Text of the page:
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Glaucoma Symptoms


An unfortunate fact about glaucoma is that it often does not present symptoms or warning signs until reaching its latter, advanced stages. Through regular eye exams, performed once every two years or more often for those at risk, glaucoma can often be detected in its earliest stages. Such exams can help prevent damage to one's vision. In general, the following symptoms have been observed in association with the different forms of glaucoma:

General Symptoms and Warning Signs of Glaucoma

Glaucoma causes a rapid buildup of intraocular pressure, which may lead to any of the following:

  • Cloudy or haloed vision
  • Nausea or headaches
  • Light sensitivity (photophobia)
  • Excessive blinking (blepharospasm)
  • Crossed or out-turned eyes (strabismus)
  • One eye becoming larger than the other
  • Excessive tearing (epiphora)
  • Decreased vision (amblyopia)

Learn more about the specific types of glaucoma and the signs and symptoms these conditions produce by reading the sections below.

Open-Angle Glaucoma Symptoms

The most common form of glaucoma, open-angle glaucoma does not present signs and symptoms at first. Eventually, however, the patient will begin to lose his or her peripheral vision. Because this damage is irreversible, it is extremely important to detect the condition early on through a glaucoma test. If left untreated, open-angle glaucoma will lead to a total loss of vision. Open-angle glaucoma generally affects both eyes; it begins by damaging the nerve fibers that are necessary for peripheral vision. People with advanced open-angle glaucoma can have 20/20 vision when looking straight ahead but may have blind spots (scotomas) for images located outside the center of the visual field. Eventually, the fibers needed for central vision may be lost as well, causing total blindness.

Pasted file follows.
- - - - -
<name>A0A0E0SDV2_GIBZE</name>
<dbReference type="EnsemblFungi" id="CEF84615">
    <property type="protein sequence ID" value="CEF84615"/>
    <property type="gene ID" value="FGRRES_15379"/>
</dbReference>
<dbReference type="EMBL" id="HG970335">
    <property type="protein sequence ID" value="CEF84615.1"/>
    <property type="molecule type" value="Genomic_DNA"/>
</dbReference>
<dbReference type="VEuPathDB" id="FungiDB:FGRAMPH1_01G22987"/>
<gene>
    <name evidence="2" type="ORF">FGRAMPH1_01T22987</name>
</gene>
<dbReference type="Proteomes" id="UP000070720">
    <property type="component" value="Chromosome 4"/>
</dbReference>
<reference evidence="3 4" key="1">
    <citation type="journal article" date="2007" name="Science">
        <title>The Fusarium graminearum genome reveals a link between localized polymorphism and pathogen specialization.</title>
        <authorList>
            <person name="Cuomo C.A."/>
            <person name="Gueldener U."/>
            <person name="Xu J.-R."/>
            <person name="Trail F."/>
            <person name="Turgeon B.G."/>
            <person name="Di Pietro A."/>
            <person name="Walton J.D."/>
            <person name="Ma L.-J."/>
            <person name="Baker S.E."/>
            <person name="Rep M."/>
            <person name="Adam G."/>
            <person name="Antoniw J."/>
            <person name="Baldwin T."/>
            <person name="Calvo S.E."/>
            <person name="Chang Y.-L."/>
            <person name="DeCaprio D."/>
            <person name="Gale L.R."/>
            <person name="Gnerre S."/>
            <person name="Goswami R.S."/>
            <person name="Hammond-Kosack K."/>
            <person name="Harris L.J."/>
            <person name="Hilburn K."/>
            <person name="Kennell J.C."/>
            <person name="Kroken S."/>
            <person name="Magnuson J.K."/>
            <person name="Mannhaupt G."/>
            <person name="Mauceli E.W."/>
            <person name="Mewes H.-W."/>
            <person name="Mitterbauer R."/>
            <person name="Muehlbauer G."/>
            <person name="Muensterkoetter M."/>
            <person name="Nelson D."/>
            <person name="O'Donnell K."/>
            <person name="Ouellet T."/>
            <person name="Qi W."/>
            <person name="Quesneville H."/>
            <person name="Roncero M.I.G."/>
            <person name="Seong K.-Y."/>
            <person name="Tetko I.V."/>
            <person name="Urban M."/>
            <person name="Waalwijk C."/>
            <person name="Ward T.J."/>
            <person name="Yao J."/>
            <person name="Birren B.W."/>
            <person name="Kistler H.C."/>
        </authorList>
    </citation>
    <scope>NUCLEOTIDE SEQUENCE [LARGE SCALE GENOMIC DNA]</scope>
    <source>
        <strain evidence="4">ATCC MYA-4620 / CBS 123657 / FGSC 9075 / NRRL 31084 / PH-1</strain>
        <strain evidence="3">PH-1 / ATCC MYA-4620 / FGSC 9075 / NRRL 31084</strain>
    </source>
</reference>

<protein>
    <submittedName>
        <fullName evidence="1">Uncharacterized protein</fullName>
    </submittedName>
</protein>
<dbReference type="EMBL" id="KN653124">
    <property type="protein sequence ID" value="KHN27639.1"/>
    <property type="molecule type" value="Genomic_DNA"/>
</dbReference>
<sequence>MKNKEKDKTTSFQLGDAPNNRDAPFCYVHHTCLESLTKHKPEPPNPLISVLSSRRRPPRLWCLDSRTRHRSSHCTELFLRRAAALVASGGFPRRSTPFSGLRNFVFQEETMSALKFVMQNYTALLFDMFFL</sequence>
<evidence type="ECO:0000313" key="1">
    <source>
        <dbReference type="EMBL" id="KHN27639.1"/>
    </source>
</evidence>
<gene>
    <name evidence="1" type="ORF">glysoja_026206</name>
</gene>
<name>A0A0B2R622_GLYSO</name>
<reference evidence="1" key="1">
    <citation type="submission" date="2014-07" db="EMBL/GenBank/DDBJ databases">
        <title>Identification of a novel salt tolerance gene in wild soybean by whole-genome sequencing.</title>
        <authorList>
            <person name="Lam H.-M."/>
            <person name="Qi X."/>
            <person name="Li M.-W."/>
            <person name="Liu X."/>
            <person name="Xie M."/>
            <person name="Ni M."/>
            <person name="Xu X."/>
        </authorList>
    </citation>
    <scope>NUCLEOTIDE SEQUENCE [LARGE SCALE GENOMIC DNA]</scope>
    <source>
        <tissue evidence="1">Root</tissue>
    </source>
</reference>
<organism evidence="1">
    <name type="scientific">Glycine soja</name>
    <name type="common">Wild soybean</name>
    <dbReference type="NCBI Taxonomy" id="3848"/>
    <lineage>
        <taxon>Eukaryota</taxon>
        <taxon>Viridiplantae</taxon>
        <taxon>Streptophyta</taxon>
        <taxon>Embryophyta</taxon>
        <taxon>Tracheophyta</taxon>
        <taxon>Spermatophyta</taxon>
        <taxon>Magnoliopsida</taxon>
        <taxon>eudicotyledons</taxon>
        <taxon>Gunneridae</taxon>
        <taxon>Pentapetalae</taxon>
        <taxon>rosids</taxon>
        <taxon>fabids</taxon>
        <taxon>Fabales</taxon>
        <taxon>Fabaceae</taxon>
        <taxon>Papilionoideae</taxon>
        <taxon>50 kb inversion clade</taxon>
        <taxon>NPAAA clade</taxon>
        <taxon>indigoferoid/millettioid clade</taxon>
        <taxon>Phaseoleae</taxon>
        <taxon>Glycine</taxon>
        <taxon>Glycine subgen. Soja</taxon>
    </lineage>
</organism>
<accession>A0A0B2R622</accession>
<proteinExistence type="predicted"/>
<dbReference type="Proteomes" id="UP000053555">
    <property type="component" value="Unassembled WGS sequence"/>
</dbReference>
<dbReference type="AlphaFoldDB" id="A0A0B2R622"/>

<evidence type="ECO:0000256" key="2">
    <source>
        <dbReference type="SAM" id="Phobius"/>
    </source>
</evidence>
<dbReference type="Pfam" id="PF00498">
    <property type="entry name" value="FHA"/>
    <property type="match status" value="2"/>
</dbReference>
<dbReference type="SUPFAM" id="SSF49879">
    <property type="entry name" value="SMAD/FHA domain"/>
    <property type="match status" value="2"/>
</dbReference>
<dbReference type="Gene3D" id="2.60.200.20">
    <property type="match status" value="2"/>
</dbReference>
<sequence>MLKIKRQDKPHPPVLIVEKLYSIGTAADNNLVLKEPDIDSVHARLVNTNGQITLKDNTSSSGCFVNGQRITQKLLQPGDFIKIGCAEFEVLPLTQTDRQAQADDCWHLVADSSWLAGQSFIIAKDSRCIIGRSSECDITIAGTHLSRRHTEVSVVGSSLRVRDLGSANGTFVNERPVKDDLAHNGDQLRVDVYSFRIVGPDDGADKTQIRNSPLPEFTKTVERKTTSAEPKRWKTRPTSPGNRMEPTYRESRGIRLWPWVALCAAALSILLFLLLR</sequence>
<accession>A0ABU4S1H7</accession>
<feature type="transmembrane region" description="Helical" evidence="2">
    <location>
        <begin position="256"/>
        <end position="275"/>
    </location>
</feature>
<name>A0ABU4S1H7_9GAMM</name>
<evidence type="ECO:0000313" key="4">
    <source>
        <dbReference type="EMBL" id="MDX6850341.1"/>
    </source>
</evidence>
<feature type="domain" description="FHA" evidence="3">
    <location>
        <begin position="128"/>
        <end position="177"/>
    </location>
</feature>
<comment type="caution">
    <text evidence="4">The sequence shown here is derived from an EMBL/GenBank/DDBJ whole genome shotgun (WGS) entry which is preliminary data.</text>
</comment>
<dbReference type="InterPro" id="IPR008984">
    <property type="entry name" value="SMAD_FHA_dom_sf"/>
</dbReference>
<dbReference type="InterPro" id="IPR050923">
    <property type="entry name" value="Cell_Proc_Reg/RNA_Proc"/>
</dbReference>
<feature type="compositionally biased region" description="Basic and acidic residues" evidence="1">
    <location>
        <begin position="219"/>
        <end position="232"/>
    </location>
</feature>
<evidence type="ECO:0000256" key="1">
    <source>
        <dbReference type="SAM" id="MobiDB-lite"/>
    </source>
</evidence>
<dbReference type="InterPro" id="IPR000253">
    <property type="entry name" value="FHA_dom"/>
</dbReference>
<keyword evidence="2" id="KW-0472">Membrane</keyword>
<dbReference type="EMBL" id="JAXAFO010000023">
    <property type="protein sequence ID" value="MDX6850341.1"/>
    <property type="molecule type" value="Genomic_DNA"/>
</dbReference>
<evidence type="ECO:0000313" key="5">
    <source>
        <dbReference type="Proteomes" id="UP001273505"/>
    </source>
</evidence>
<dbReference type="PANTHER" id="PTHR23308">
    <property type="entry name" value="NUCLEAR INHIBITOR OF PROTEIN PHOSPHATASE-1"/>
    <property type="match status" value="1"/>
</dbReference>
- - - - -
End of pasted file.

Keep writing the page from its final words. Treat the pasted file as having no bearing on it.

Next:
Closed-Angle Glaucoma Symptoms

Closed-angle glaucoma occurs when the iris blocks intraocular fluid from draining properly. Closed-angle glaucoma may progress gradually without manifesting any symptoms until long after it has set in. Unlike the open-angle form, closed-angle glaucoma sometimes also occurs as acute attacks, as IOP rises rapidly to a dangerous level. A specific form of closed-angle glaucoma called acute glaucoma progresses rapidly, and produces symptoms of severe eye pain, headache, blurred vision, nausea, vomiting, and halos. If not treated within hours, acute closed-angle glaucoma can result in permanent vision loss.

Normal-Tension Glaucoma Symptoms

Normal-tension glaucoma, also known as low-tension glaucoma, is a unique condition in which optic nerve damage and vision loss occurs despite normal intraocular pressure (IOP). Normal-tension glaucoma may result in the loss of peripheral vision. The condition is more common in women than in men and affects adults averaging 60 years old. A common risk factor for normal-tension glaucoma is low blood pressure.

Congenital Glaucoma Symptoms

An infant or young child who has congenital glaucoma may exhibit cloudy corneas, sensitivity to light, excessive tearing, and eyelid spasm. Congenital glaucoma can be difficult to recognize because children often have trouble discerning the signs and symptoms. Consult a pediatric optician if you notice a cloudy, white, hazy, enlarged, or protruding eye. Congenital glaucoma is more common in boys than girls. A pediatric optician can help you diagnose congenital glaucoma symptoms and arrange treatment.

Find a Glaucoma Specialist Near You

Although there is no cure for glaucoma, there are available treatments that can dramatically slow or temporarily halt the degeneration. Glaucoma can be treated through either medication or surgery; either treatment is intended to lower intraocular eye pressure. Medications are considered to be the first line in glaucoma treatment. If medication fails, glaucoma surgery will be considered. If you exhibit glaucoma signs and symptoms, DocShop can locate a skilled eye care specialist in your area that can diagnose and treat your condition.

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